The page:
Movement artist Simon Whitehead works from both his base in rural west Wales and internationally.
Since 2000 he has developed a body of work from pedestrian practices; his works are place-sensitive and he often invites members of the public to collaborate in a process of ritual construction through the body and mediums of live performance, dance, sound and film.
In 2002, in ‘2mph’, during the wake of foot and mouth disease he walked 300 miles from his home to Smithfield market in London along old drovers’ roads.
He was visiting Artist at the Yorkshire Sculpture Park 2004-06, where he developed ‘walks to illuminate’, a series of nocturnal walks for the public, culminating in a major gallery retrospective of his performance work.
He completed LOUPHOLE in March 2010, an off-site performance commission at Oriel Davies Newtown, which involved the first public howl in the UK and collaboration with the town's silver band. This project was partnered with a gallery-based retrospective of screen-based and performance artefacts, titled 'Afield'.
Over the last 16 years Simon has collaborated closely with Melbourne-based sound artist Barnaby Oliver. They are currently working on ‘Pings’, an online performance project.
As an artist working within a small rural community in the Teifi valley Simon has become interested in how he can continue to develop a role for himself there that is rooted in and related to the community and place.
One of the strategies he has used to establish this relationality is by bringing to light the forms and ideas he works with in ways that can be visible, relevant and thought provoking. As such Simon sees this time as an investment in being in one place and in expanding his practice.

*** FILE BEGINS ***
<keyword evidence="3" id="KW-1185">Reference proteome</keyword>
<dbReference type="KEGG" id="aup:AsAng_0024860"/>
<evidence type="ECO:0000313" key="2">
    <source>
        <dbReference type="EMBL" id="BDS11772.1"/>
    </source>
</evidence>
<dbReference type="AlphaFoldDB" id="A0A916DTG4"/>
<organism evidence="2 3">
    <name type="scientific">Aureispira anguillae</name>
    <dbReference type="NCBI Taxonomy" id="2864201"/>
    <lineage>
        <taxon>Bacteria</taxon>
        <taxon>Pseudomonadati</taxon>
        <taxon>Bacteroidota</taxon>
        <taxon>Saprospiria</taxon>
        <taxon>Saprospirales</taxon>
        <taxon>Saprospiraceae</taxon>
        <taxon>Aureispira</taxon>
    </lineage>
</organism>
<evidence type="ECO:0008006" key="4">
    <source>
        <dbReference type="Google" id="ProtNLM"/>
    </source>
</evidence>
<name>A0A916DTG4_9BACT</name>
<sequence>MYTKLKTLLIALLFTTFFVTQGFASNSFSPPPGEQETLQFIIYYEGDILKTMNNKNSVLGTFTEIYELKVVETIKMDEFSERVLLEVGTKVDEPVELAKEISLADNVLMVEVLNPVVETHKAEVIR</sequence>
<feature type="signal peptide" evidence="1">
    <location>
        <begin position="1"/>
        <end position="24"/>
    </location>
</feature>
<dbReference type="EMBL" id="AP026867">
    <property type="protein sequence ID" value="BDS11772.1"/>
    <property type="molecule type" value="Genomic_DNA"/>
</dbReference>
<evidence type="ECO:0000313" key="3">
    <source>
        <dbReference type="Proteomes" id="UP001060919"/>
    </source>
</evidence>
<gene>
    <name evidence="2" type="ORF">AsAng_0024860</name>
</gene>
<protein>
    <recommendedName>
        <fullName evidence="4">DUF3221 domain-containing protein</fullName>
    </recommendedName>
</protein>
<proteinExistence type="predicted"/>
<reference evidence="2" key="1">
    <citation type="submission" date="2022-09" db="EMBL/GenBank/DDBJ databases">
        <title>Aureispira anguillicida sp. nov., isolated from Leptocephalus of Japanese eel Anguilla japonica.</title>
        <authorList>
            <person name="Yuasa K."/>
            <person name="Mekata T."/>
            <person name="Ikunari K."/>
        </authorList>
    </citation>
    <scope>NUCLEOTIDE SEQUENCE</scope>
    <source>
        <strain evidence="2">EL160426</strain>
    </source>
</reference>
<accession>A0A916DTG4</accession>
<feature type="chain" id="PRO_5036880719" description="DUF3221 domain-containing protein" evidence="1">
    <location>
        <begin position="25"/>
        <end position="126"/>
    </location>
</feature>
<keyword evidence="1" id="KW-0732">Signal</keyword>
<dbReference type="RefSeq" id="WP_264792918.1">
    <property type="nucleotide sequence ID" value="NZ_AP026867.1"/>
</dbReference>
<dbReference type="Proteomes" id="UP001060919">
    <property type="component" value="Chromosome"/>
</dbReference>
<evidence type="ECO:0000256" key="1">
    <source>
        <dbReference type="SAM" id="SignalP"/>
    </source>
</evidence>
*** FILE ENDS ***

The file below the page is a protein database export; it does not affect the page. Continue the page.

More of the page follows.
Subsequently Simon intends this year of research to be a personal investment in 3 areas of his practice:
- the development of a physical daily practice. Immersed in and relating to his immediate locality this will be developed both in the field and in the studio and involve elements of movement, sound and drawing;
- a series of collaborative conversations will be realised with visiting dance artists Jennifer Monson (USA), Rosemary Lee (UK) and performance writer Carl Lavery (Wales). These conversations will serve as a baseline and provocation to Simon’s thinking and practices during the year and these will also afford an opportunity to develop a number of collaborations that have been emerging over the last few years. These will have some small informal outcomes in the village during the year and eventually lead to 2 located performance works and a publication beyond the research period;
- Simon will take time to prepare plans for an International Dance and Ecology festival in the Teifi valley. He will begin to create partnerships and networks, identify artists, venues/locations and design the shape and content of such an event.
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